Staff Reflects on First Experience at Tribal Colleges

A couple of weeks ago, I had the opportunity to visit Southwestern Indian Polytechnic Institute (SIPI) and Navajo Technical College (NTC).  As a recent addition to the American Indian College Fund (the Fund) staff, the TCU movement is new to me, and I am continuously learning about its history and future.  However, until I visited these two schools, my education was through articles and other people’s stories I was excited to see the schools in person.

My excitement was matched by the fervor with which staff and students shared their stories and the comprehensive introduction we received to both schools’ programs and services.  At NTC, our tour took us into several classrooms, all of which had something to teach me about innovation in education and learning.  In the Information Technology department, students are getting hands-on experience using the latest technology and then applying it in real-world situations through the school’s partnership with NASA.  We also visited an environmental science class where both the professor and several students received scholarships from the Fund.  The students were engaged in a study session identifying the scientific and common names of plants as well as their medicinal uses based on Navajo tradition.  Later on, we met a girl who received a Fund scholarship during her years at NTC and returned to work in the on-campus veterinary office after graduation.  Not only was she sharing her technical knowledge with current students, but she was also making sure each and every one applied for our scholarships.  What commitment to her community and education!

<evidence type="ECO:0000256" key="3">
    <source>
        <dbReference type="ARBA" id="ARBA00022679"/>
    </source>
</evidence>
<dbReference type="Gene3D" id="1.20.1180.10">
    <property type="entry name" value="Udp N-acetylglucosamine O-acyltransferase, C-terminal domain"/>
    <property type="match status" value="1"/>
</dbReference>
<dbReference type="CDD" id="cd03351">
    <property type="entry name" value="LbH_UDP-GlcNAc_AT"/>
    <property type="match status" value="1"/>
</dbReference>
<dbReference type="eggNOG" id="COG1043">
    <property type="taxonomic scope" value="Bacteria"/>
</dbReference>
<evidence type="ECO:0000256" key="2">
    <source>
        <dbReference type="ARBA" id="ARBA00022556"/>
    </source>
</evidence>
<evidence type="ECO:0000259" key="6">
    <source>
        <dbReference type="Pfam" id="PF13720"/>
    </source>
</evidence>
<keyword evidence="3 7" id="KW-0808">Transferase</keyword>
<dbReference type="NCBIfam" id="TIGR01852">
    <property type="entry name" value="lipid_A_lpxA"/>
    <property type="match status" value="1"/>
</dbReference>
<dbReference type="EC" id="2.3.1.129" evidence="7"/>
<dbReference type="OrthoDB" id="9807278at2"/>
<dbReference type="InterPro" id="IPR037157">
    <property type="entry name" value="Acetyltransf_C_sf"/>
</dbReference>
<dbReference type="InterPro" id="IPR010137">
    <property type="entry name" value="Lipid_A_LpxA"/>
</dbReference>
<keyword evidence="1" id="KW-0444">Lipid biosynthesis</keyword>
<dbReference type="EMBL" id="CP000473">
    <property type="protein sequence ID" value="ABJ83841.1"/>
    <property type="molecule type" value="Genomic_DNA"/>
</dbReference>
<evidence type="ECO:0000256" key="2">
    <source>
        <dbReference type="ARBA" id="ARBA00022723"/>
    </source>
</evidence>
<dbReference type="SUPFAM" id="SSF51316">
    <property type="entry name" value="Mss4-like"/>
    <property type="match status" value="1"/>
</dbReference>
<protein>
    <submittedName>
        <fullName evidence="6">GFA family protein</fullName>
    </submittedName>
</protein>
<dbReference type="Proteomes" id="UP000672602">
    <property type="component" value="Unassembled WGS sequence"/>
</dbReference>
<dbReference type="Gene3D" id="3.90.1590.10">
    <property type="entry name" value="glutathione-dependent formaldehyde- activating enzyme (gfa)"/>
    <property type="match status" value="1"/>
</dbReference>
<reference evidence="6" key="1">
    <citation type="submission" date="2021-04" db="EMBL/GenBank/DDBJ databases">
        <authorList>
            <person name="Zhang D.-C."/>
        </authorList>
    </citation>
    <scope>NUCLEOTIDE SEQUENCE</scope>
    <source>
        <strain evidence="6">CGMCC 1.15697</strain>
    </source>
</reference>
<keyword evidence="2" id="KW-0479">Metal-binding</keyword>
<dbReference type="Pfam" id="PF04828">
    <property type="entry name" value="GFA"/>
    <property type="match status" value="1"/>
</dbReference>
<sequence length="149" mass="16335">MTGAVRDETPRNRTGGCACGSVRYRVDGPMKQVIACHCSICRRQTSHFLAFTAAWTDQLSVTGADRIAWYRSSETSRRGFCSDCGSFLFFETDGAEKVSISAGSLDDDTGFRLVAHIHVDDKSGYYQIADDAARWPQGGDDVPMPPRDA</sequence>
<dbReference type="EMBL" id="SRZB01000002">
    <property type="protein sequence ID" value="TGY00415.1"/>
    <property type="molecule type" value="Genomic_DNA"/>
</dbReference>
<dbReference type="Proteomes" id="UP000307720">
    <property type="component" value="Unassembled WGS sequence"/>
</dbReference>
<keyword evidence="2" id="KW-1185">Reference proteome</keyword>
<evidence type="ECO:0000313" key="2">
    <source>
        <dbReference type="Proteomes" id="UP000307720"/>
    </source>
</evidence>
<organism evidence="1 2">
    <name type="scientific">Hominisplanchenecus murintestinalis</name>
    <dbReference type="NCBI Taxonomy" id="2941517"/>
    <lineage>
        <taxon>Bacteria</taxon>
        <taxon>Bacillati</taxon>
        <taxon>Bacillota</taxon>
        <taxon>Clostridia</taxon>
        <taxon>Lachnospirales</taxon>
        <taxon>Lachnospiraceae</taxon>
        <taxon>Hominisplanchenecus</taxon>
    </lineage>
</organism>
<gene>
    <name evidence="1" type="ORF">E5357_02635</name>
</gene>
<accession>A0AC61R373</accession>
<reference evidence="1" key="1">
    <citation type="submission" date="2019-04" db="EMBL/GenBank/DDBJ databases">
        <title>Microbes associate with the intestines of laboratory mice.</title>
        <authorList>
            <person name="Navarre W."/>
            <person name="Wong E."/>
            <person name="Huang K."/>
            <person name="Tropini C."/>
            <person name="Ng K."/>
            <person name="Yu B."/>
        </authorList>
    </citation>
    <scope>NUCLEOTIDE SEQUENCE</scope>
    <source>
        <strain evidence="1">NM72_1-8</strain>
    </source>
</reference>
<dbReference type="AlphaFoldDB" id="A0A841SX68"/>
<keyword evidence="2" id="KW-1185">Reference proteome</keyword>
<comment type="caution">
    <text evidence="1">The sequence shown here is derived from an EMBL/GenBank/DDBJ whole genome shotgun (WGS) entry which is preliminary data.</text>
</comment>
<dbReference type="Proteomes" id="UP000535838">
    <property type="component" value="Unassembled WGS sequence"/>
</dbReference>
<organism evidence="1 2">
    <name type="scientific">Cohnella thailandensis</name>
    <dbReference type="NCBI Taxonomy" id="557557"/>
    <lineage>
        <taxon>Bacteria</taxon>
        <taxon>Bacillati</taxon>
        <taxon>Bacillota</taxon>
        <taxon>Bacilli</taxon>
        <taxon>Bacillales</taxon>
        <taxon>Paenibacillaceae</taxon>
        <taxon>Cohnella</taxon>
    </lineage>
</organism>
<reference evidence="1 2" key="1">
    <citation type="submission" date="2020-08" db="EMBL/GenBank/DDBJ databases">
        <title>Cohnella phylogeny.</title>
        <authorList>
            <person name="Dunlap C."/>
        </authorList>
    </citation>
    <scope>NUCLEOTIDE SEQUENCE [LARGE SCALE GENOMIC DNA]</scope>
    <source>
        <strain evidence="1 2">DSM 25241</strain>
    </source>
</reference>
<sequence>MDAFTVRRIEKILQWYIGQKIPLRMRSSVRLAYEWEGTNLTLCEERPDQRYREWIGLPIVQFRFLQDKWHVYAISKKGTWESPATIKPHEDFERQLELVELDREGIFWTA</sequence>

On day two, we visited SIPI. The school likewise “wowed” me with their forward-thinking programs. Learning about one program, the Wakanyeja Sacred Little Ones grant, which is sponsored by the Kellogg Foundation and administered by the Fund, was the most powerful moment of my trip. Through the Wakanyeja program grant, SIPI was able to introduce an innovative research methodology into their early childhood education (ECE) curriculum, build a new on-campus childcare center in conjunction with a local Head Start program, and present exciting new research about adapting ECE to cultural needs. The program connects all aspects of ECE: from the staff and students conducting research to the early childhood center staff and parents’ participation in the research to assessment and development of new curriculum. It was in the second part of this circle of innovation that I saw the biggest impact of my work. We sat with a parent who explained her experience so far, equal parts sharing how the research is conducted and her role in that, and how it has personally impacted her family. At one point, she teared up, explaining that after joining the program her daughter has learned to introduce herself according to Navajo tradition, which is to state one’s lineage through the names of one’s clan. She went on to tell us how much her daughter was learning about her own culture and others’ cultures and in turn, how much she was learning from her daughter. That moment and the rest of the trip showed how the TCUs and their students are working with us to innovate, share their knowledge, and commit themselves to their communities.

 

 

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